• Good point Sally. Hopefully it goes that way. The problem is, Germany is trying to convince more benevolent countries like France, Ireland, Italy amongst others to sway their citizens to be outraged at the request for better terms, like forgiving at least some of the debt. Germany seems to have forgotten about the debt they were forgiven after WW2 and of the Marshall Plan which rebuilt it’s country.

  3. It’s time Greek politics was separate to church!!.

    If the church wants to get involved then pay your taxes as a business and sell your gold to support a the locals.

    Religion is the curse of all evil. Wake up people. It’s all a “Harry potter” novel

    • Staki – you’re talking like a little kid who has no clue or background in the financials of the Orthodox Church of Greece or in Orthodox religion in general.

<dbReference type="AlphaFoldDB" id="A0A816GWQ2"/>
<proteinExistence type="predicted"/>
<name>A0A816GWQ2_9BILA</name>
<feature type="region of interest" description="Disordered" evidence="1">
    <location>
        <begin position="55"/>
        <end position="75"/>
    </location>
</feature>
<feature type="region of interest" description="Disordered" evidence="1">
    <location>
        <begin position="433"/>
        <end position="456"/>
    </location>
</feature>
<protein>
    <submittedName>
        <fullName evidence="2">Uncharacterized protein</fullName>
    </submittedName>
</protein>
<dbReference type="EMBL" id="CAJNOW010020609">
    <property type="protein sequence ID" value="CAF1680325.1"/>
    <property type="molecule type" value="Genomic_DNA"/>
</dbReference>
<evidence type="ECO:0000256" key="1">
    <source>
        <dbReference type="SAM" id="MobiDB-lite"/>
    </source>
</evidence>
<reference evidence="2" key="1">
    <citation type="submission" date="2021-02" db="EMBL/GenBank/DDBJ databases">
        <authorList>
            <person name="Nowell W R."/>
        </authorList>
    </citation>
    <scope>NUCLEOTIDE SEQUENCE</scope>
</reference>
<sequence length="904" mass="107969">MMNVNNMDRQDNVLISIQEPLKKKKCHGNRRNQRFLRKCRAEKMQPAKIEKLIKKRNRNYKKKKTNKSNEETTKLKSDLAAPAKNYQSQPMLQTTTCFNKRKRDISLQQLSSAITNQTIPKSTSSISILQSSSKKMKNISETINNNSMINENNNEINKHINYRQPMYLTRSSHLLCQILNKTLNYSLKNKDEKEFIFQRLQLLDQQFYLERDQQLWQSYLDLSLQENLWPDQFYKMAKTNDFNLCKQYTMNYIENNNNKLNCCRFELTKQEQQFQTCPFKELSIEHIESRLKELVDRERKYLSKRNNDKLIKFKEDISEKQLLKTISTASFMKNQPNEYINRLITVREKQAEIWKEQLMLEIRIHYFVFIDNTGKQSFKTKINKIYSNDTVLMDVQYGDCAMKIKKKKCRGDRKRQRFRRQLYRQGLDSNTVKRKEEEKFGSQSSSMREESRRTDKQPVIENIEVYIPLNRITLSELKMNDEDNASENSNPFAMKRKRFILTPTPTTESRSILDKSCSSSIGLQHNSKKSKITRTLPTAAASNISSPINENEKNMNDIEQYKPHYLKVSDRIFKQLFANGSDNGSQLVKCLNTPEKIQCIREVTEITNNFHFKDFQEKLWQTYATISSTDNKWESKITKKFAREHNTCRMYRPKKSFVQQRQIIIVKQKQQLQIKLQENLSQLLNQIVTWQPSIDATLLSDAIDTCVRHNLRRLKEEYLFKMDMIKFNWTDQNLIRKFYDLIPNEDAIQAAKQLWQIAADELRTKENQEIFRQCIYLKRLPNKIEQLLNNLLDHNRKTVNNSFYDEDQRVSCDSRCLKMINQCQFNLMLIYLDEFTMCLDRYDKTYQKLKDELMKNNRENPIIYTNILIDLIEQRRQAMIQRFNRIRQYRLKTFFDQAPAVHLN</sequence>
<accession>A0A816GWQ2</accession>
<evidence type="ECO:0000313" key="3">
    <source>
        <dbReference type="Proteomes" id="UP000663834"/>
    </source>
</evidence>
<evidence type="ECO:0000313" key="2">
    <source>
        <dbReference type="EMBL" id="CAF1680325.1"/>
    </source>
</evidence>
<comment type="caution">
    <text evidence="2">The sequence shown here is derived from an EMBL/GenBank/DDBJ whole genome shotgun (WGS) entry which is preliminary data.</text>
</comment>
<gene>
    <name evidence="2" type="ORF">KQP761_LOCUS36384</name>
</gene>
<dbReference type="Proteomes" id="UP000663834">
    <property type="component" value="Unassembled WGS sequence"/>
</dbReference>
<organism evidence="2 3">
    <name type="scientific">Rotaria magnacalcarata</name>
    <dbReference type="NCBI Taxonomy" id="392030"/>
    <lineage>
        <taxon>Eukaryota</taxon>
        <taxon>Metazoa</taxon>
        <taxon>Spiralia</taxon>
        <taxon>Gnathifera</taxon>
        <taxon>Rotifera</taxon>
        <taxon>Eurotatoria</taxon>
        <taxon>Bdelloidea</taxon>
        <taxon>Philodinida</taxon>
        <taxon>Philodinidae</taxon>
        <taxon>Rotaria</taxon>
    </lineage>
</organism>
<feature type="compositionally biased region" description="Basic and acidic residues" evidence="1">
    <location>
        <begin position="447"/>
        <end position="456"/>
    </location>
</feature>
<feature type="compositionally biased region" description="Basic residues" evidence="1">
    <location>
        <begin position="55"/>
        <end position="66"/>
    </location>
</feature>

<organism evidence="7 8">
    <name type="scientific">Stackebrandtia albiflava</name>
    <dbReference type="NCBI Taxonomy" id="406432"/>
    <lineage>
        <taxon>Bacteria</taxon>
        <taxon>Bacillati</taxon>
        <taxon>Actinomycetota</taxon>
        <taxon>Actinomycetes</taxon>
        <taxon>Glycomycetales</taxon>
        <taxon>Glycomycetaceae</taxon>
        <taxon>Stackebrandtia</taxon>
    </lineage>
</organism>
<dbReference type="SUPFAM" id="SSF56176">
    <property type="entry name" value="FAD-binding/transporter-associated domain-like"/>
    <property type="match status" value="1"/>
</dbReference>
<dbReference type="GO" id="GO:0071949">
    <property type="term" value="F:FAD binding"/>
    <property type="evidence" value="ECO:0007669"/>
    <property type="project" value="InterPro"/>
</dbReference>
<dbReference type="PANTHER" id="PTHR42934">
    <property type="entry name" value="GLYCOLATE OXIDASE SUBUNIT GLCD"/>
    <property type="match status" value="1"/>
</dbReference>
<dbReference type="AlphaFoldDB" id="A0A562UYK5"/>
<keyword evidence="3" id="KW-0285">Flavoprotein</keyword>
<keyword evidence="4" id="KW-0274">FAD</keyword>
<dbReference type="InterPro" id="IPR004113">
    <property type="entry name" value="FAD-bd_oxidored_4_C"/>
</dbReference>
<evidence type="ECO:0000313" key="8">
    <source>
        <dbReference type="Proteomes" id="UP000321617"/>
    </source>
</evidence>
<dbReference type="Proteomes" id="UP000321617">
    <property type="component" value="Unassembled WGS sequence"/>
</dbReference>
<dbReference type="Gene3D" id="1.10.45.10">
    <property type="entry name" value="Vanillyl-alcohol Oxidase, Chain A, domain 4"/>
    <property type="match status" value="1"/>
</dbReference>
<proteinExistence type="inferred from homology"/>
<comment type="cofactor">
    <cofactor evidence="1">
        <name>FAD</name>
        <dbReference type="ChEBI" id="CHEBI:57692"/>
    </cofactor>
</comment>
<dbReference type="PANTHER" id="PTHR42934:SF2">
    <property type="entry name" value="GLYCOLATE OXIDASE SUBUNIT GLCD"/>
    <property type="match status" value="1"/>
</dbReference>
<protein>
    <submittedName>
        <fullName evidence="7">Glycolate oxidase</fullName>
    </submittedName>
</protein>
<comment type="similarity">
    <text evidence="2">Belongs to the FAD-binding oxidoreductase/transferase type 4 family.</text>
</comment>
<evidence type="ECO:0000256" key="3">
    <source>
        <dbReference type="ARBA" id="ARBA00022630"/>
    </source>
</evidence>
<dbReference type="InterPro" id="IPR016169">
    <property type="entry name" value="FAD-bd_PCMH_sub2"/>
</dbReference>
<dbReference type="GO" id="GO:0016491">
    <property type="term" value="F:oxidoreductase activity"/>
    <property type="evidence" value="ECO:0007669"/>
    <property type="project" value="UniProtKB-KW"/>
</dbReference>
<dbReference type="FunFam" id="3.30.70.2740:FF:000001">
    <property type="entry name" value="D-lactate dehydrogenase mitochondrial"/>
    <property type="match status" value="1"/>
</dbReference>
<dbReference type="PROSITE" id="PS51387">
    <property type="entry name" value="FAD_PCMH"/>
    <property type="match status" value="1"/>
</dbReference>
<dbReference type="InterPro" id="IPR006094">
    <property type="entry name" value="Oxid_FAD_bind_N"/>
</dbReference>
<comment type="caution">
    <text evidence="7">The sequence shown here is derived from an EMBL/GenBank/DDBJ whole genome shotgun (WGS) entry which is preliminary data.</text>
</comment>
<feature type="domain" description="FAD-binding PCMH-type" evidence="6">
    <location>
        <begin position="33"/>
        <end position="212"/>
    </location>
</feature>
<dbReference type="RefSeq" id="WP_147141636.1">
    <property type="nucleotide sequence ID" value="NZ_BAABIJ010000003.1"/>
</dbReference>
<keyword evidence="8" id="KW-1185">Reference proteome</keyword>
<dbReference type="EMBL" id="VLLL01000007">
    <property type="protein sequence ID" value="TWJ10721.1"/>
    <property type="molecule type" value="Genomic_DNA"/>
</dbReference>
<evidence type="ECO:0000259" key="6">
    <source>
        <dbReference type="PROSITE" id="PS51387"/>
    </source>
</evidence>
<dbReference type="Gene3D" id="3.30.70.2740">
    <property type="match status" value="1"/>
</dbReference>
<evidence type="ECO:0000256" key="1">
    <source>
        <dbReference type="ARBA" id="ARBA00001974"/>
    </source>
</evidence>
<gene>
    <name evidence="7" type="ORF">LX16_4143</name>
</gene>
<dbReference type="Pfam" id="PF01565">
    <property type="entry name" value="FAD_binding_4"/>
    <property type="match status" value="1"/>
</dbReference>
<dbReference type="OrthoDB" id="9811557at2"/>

By the way, it’s “cause” or “root”, not curse. Get your axioms straight.

  4. Pingback: Archbishop Cranmer

  5. Pingback: Greek Orthodox Church urges Greeks to “vote for Europe” (and more austerity)

  6. Nanske, I do not usually write in the comment section but you are absolutely wrong in claiming the Church of Greece does not pay taxes, the church building itself is not taxed, (parking and even the yard is taxed,) but every other property must pay taxes, fields, mountains, rental properties all pay property and state taxes, as well as income tax for any rental collection.